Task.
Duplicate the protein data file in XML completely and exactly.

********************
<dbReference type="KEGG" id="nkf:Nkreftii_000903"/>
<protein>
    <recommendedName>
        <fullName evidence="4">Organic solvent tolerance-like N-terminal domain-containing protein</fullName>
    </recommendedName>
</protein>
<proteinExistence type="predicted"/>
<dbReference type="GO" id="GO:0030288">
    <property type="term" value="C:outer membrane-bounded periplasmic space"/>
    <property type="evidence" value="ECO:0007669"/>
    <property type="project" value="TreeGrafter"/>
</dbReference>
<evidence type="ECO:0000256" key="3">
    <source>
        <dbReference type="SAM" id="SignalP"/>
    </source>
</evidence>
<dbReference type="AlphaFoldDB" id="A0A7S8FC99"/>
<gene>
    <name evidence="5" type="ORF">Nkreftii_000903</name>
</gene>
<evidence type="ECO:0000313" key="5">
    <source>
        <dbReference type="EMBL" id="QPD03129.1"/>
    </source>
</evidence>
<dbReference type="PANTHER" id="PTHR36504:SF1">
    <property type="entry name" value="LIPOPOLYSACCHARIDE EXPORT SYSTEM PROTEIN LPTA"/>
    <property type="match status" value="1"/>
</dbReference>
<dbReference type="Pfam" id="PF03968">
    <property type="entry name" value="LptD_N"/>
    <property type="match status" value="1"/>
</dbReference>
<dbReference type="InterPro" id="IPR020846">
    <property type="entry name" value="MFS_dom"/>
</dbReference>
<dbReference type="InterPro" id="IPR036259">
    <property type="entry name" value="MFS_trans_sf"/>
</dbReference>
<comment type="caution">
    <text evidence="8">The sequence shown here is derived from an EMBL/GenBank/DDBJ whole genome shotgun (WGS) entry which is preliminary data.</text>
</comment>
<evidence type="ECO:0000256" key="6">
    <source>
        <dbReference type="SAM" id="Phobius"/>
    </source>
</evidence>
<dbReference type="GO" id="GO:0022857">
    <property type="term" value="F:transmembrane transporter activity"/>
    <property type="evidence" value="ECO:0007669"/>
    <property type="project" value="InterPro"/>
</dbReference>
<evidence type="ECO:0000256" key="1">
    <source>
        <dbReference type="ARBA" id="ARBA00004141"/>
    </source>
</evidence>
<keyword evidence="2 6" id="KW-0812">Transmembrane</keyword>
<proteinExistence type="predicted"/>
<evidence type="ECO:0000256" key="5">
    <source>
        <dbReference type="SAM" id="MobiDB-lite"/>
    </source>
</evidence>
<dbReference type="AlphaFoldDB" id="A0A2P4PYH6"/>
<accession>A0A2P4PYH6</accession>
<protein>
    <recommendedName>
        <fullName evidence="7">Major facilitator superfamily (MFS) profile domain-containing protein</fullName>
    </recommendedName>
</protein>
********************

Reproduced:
<dbReference type="KEGG" id="nkf:Nkreftii_000903"/>
<protein>
    <recommendedName>
        <fullName evidence="4">Organic solvent tolerance-like N-terminal domain-containing protein</fullName>
    </recommendedName>
</protein>
<proteinExistence type="predicted"/>
<dbReference type="GO" id="GO:0030288">
    <property type="term" value="C:outer membrane-bounded periplasmic space"/>
    <property type="evidence" value="ECO:0007669"/>
    <property type="project" value="TreeGrafter"/>
</dbReference>
<evidence type="ECO:0000256" key="3">
    <source>
        <dbReference type="SAM" id="SignalP"/>
    </source>
</evidence>
<dbReference type="AlphaFoldDB" id="A0A7S8FC99"/>
<gene>
    <name evidence="5" type="ORF">Nkreftii_000903</name>
</gene>
<evidence type="ECO:0000313" key="5">
    <source>
        <dbReference type="EMBL" id="QPD03129.1"/>
    </source>
</evidence>
<dbReference type="PANTHER" id="PTHR36504:SF1">
    <property type="entry name" value="LIPOPOLYSACCHARIDE EXPORT SYSTEM PROTEIN LPTA"/>
    <property type="match status" value="1"/>
</dbReference>
<dbReference type="Pfam" id="PF03968">
    <property type="entry name" value="LptD_N"/>
    <property type="match status" value="1"/>
</dbReference>
<dbReference type="InterPro" id="IPR020846">
    <property type="entry name" value="MFS_dom"/>
</dbReference>
<dbReference type="InterPro" id="IPR036259">
    <property type="entry name" value="MFS_trans_sf"/>
</dbReference>
<comment type="caution">
    <text evidence="8">The sequence shown here is derived from an EMBL/GenBank/DDBJ whole genome shotgun (WGS) entry which is preliminary data.</text>
</comment>
<evidence type="ECO:0000256" key="6">
    <source>
        <dbReference type="SAM" id="Phobius"/>
    </source>
</evidence>
<dbReference type="GO" id="GO:0022857">
    <property type="term" value="F:transmembrane transporter activity"/>
    <property type="evidence" value="ECO:0007669"/>
    <property type="project" value="InterPro"/>
</dbReference>
<evidence type="ECO:0000256" key="1">
    <source>
        <dbReference type="ARBA" id="ARBA00004141"/>
    </source>
</evidence>
<keyword evidence="2 6" id="KW-0812">Transmembrane</keyword>
<proteinExistence type="predicted"/>
<evidence type="ECO:0000256" key="5">
    <source>
        <dbReference type="SAM" id="MobiDB-lite"/>
    </source>
</evidence>
<dbReference type="AlphaFoldDB" id="A0A2P4PYH6"/>
<accession>A0A2P4PYH6</accession>
<protein>
    <recommendedName>
        <fullName evidence="7">Major facilitator superfamily (MFS) profile domain-containing protein</fullName>
    </recommendedName>
</protein>